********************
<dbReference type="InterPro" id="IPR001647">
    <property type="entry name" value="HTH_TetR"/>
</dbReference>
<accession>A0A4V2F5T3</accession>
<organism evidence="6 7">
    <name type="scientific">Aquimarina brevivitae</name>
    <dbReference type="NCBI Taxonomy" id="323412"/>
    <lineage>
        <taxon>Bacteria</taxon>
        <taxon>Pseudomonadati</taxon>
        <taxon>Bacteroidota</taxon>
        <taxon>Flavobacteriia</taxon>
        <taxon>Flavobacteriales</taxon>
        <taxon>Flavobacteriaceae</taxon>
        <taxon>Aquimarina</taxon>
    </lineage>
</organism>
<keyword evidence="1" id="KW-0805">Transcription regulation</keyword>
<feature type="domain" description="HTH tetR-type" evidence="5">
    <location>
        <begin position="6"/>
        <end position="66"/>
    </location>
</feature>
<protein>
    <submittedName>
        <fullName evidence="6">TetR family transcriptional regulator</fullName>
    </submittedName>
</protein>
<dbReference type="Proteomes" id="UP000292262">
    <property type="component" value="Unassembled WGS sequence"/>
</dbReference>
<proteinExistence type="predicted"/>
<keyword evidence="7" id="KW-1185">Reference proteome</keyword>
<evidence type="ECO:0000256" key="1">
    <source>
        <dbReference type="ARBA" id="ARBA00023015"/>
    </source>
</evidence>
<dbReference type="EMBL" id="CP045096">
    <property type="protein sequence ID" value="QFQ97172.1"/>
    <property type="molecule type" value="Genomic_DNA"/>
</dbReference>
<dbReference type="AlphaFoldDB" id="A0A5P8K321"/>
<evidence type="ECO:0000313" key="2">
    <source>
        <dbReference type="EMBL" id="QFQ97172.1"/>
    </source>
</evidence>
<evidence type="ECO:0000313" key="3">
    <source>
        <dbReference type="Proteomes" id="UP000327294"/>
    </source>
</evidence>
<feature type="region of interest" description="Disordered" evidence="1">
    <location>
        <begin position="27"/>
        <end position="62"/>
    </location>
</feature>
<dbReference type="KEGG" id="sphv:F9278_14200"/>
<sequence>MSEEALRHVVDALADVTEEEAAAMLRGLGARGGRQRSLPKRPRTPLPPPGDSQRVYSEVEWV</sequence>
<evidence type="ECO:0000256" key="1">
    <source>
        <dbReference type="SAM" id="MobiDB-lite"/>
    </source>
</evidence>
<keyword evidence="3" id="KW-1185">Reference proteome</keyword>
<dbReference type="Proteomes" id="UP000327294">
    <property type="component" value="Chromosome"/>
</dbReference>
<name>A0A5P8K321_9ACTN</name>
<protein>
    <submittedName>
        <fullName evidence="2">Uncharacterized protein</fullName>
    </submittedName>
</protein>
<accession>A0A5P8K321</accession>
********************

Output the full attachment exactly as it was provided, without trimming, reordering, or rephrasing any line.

<dbReference type="InterPro" id="IPR001647">
    <property type="entry name" value="HTH_TetR"/>
</dbReference>
<accession>A0A4V2F5T3</accession>
<organism evidence="6 7">
    <name type="scientific">Aquimarina brevivitae</name>
    <dbReference type="NCBI Taxonomy" id="323412"/>
    <lineage>
        <taxon>Bacteria</taxon>
        <taxon>Pseudomonadati</taxon>
        <taxon>Bacteroidota</taxon>
        <taxon>Flavobacteriia</taxon>
        <taxon>Flavobacteriales</taxon>
        <taxon>Flavobacteriaceae</taxon>
        <taxon>Aquimarina</taxon>
    </lineage>
</organism>
<keyword evidence="1" id="KW-0805">Transcription regulation</keyword>
<feature type="domain" description="HTH tetR-type" evidence="5">
    <location>
        <begin position="6"/>
        <end position="66"/>
    </location>
</feature>
<protein>
    <submittedName>
        <fullName evidence="6">TetR family transcriptional regulator</fullName>
    </submittedName>
</protein>
<dbReference type="Proteomes" id="UP000292262">
    <property type="component" value="Unassembled WGS sequence"/>
</dbReference>
<proteinExistence type="predicted"/>
<keyword evidence="7" id="KW-1185">Reference proteome</keyword>
<evidence type="ECO:0000256" key="1">
    <source>
        <dbReference type="ARBA" id="ARBA00023015"/>
    </source>
</evidence>
<dbReference type="EMBL" id="CP045096">
    <property type="protein sequence ID" value="QFQ97172.1"/>
    <property type="molecule type" value="Genomic_DNA"/>
</dbReference>
<dbReference type="AlphaFoldDB" id="A0A5P8K321"/>
<evidence type="ECO:0000313" key="2">
    <source>
        <dbReference type="EMBL" id="QFQ97172.1"/>
    </source>
</evidence>
<evidence type="ECO:0000313" key="3">
    <source>
        <dbReference type="Proteomes" id="UP000327294"/>
    </source>
</evidence>
<feature type="region of interest" description="Disordered" evidence="1">
    <location>
        <begin position="27"/>
        <end position="62"/>
    </location>
</feature>
<dbReference type="KEGG" id="sphv:F9278_14200"/>
<sequence>MSEEALRHVVDALADVTEEEAAAMLRGLGARGGRQRSLPKRPRTPLPPPGDSQRVYSEVEWV</sequence>
<evidence type="ECO:0000256" key="1">
    <source>
        <dbReference type="SAM" id="MobiDB-lite"/>
    </source>
</evidence>
<keyword evidence="3" id="KW-1185">Reference proteome</keyword>
<dbReference type="Proteomes" id="UP000327294">
    <property type="component" value="Chromosome"/>
</dbReference>
<name>A0A5P8K321_9ACTN</name>
<protein>
    <submittedName>
        <fullName evidence="2">Uncharacterized protein</fullName>
    </submittedName>
</protein>
<accession>A0A5P8K321</accession>